GA Telesis: A diverse workforce becomes a competitive advantage 

GA Telesis, which repairs jet engines at Helsinki-Vantaa Airport, operates in a specialized international field where employees from different ethnic backgrounds become a competitive advantage for the company.

Six employees of GA Telesis Engine Services Oy, originating from Afghanistan, China, Serbia, Turkey, Russia, and the United States, sit around a table. The entire staff repairing jet engines is just as international, comprising 250 employees of 28 different nationalities. 

“Overall, we have 55 non-native Finns working with us. Most of them have moved to Finland in adulthood,” says HR specialist Alena Sivokoz

Two men assemble jet engine.
GA Telesis, an aircraft engine repair company operating at Helsinki Airport, recruits workers from Finland but is also constantly seeking new talent from other parts of the world. Its more than 250 employees represent 28 different nationalities.

The company, based at Helsinki Airport, recruits employees from Finland, but also continually searches globally. 

Aircraft mechanics graduate from several Finnish institutions, but their fundamental skills are not sufficient for demanding engine repairs. Therefore, GA Telesis organizes a six-month on-the-job training program, the GATES Trainee program, for newly arrived mechanics. 

“After that, they can work under the guidance of more experienced colleagues. Only after a few years can an employee start performing tasks independently,” explains HR manager Galina Alkvist

A diverse team yields results 

Alkvist notes that, in addition to personal skills, each employee brings the strengths of their own culture to the company. 

Woman and a man infront of a jet engine smiling.
Alena Sivokoz, originally from Russia, and Umut Cur from Turkey say that, in addition to their personal competence, all employees bring to the company the strengths of their own culture.

“We strive to utilize these as well as possible. Diversity facilitates problem-solving and helps us to view issues from various perspectives,” she says.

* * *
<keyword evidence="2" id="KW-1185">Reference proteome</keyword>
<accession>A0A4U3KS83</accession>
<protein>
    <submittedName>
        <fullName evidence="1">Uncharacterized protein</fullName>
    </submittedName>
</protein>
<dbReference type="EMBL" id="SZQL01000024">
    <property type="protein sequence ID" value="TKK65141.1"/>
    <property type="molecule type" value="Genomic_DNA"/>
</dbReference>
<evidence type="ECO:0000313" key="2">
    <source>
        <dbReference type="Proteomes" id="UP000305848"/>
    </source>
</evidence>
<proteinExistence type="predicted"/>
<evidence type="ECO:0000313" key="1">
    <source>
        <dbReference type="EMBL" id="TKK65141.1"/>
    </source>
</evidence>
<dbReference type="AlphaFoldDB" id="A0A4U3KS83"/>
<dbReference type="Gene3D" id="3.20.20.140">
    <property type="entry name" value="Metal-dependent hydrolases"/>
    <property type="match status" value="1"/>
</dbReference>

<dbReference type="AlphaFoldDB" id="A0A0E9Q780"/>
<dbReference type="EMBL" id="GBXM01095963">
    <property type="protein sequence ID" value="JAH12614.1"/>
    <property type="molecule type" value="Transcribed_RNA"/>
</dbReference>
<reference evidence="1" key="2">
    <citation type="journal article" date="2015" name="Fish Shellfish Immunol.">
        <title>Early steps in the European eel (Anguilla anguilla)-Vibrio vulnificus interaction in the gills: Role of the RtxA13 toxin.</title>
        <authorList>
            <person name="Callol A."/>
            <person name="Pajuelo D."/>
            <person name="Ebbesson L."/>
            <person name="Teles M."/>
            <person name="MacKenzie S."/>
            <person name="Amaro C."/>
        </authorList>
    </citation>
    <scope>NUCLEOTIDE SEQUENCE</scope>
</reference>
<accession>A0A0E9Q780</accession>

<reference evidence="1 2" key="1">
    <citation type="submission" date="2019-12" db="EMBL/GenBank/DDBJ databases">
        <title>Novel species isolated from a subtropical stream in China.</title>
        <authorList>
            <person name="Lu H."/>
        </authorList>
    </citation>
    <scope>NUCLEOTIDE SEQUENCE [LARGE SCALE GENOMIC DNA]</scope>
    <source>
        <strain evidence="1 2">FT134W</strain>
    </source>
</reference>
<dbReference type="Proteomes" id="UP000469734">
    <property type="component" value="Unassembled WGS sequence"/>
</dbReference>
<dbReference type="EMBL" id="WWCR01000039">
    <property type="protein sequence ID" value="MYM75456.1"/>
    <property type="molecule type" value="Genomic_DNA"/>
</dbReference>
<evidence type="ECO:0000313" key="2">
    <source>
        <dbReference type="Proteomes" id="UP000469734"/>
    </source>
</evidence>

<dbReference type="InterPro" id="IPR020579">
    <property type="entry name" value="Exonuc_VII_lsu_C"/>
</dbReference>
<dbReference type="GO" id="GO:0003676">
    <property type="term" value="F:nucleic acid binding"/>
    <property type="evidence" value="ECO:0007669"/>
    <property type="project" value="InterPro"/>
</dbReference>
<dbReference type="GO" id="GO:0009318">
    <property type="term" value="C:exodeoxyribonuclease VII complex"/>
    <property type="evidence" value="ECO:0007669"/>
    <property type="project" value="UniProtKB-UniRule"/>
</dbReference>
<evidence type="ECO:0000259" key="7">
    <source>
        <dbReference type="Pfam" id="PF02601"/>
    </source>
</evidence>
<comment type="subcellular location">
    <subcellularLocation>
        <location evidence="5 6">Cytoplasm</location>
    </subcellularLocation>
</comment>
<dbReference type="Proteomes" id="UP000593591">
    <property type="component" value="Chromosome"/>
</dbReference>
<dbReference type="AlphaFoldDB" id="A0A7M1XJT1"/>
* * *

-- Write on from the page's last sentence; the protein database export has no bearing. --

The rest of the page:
International studies have also shown that diversity can bring financial benefits to a company, as it usually increases productivity and innovation. 

Alena Sivokoz has observed that a diverse workforce also makes it easier for a range of different people to join the company. For example, GA Telesis has successfully recruited foreign nationals living in Finland. 

“Our experience shows that they are very motivated and committed to their work,” she notes. 

Rishi Maharaj, GA Telesis’s Customer Support Account Manager, moved from the United States to Finland three years ago. He believes that, in particular, companies targeting international markets should recruit employees from foreign backgrounds. 

“It greatly facilitates business if the team includes someone from the target markets,” he says. 

Specialists sought globally 

Jet engine overhaul takes several months, but GA Telesis also offers quicker repair services at Helsinki Airport, lasting a few weeks. For this, the company established a separate department three years ago, recruiting workers from abroad. 

“We needed professionals with the necessary skills and licenses already in place. They were not available in Finland,” Alkvist explains.